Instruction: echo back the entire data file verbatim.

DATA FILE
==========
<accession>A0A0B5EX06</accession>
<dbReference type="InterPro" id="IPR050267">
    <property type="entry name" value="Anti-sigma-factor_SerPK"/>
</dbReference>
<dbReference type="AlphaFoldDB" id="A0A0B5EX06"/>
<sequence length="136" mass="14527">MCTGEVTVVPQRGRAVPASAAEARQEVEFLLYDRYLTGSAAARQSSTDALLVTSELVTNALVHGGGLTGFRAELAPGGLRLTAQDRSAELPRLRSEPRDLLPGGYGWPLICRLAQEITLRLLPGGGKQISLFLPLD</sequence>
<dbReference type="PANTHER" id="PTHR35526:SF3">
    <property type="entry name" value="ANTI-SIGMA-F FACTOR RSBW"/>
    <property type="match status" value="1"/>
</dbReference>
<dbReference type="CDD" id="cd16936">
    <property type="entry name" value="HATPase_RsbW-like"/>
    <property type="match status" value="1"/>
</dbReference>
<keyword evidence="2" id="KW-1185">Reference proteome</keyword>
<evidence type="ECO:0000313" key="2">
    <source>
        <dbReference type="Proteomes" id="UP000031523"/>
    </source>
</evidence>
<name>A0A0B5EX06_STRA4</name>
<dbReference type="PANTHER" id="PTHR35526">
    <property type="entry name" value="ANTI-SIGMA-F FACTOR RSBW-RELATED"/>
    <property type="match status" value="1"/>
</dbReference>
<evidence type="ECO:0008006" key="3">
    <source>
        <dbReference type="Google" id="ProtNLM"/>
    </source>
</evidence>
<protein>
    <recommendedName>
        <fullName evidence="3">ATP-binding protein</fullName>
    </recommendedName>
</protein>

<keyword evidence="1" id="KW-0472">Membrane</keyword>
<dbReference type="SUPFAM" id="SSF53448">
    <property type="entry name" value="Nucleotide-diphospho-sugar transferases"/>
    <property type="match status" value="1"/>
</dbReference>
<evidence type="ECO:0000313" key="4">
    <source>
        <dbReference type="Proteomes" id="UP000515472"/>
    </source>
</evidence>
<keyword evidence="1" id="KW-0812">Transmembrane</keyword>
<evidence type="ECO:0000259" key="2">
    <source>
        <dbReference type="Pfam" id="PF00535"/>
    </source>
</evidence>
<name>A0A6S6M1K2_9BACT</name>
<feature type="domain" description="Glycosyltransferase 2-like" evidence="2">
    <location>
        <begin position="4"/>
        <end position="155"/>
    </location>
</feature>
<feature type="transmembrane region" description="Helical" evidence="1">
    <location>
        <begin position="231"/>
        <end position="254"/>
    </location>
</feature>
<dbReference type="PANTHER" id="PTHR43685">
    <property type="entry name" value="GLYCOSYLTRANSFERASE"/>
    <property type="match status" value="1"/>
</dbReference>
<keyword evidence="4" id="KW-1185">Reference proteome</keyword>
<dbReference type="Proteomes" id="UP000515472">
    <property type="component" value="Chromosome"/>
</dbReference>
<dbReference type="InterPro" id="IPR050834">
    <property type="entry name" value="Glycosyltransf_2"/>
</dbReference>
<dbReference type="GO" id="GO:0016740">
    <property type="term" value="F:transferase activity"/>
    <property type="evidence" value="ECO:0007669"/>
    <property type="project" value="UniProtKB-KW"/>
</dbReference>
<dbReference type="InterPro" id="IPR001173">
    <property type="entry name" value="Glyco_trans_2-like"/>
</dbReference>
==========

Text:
<accession>A0A0B5EX06</accession>
<dbReference type="InterPro" id="IPR050267">
    <property type="entry name" value="Anti-sigma-factor_SerPK"/>
</dbReference>
<dbReference type="AlphaFoldDB" id="A0A0B5EX06"/>
<sequence length="136" mass="14527">MCTGEVTVVPQRGRAVPASAAEARQEVEFLLYDRYLTGSAAARQSSTDALLVTSELVTNALVHGGGLTGFRAELAPGGLRLTAQDRSAELPRLRSEPRDLLPGGYGWPLICRLAQEITLRLLPGGGKQISLFLPLD</sequence>
<dbReference type="PANTHER" id="PTHR35526:SF3">
    <property type="entry name" value="ANTI-SIGMA-F FACTOR RSBW"/>
    <property type="match status" value="1"/>
</dbReference>
<dbReference type="CDD" id="cd16936">
    <property type="entry name" value="HATPase_RsbW-like"/>
    <property type="match status" value="1"/>
</dbReference>
<keyword evidence="2" id="KW-1185">Reference proteome</keyword>
<evidence type="ECO:0000313" key="2">
    <source>
        <dbReference type="Proteomes" id="UP000031523"/>
    </source>
</evidence>
<name>A0A0B5EX06_STRA4</name>
<dbReference type="PANTHER" id="PTHR35526">
    <property type="entry name" value="ANTI-SIGMA-F FACTOR RSBW-RELATED"/>
    <property type="match status" value="1"/>
</dbReference>
<evidence type="ECO:0008006" key="3">
    <source>
        <dbReference type="Google" id="ProtNLM"/>
    </source>
</evidence>
<protein>
    <recommendedName>
        <fullName evidence="3">ATP-binding protein</fullName>
    </recommendedName>
</protein>

<keyword evidence="1" id="KW-0472">Membrane</keyword>
<dbReference type="SUPFAM" id="SSF53448">
    <property type="entry name" value="Nucleotide-diphospho-sugar transferases"/>
    <property type="match status" value="1"/>
</dbReference>
<evidence type="ECO:0000313" key="4">
    <source>
        <dbReference type="Proteomes" id="UP000515472"/>
    </source>
</evidence>
<keyword evidence="1" id="KW-0812">Transmembrane</keyword>
<evidence type="ECO:0000259" key="2">
    <source>
        <dbReference type="Pfam" id="PF00535"/>
    </source>
</evidence>
<name>A0A6S6M1K2_9BACT</name>
<feature type="domain" description="Glycosyltransferase 2-like" evidence="2">
    <location>
        <begin position="4"/>
        <end position="155"/>
    </location>
</feature>
<feature type="transmembrane region" description="Helical" evidence="1">
    <location>
        <begin position="231"/>
        <end position="254"/>
    </location>
</feature>
<dbReference type="PANTHER" id="PTHR43685">
    <property type="entry name" value="GLYCOSYLTRANSFERASE"/>
    <property type="match status" value="1"/>
</dbReference>
<keyword evidence="4" id="KW-1185">Reference proteome</keyword>
<dbReference type="Proteomes" id="UP000515472">
    <property type="component" value="Chromosome"/>
</dbReference>
<dbReference type="InterPro" id="IPR050834">
    <property type="entry name" value="Glycosyltransf_2"/>
</dbReference>
<dbReference type="GO" id="GO:0016740">
    <property type="term" value="F:transferase activity"/>
    <property type="evidence" value="ECO:0007669"/>
    <property type="project" value="UniProtKB-KW"/>
</dbReference>
<dbReference type="InterPro" id="IPR001173">
    <property type="entry name" value="Glyco_trans_2-like"/>
</dbReference>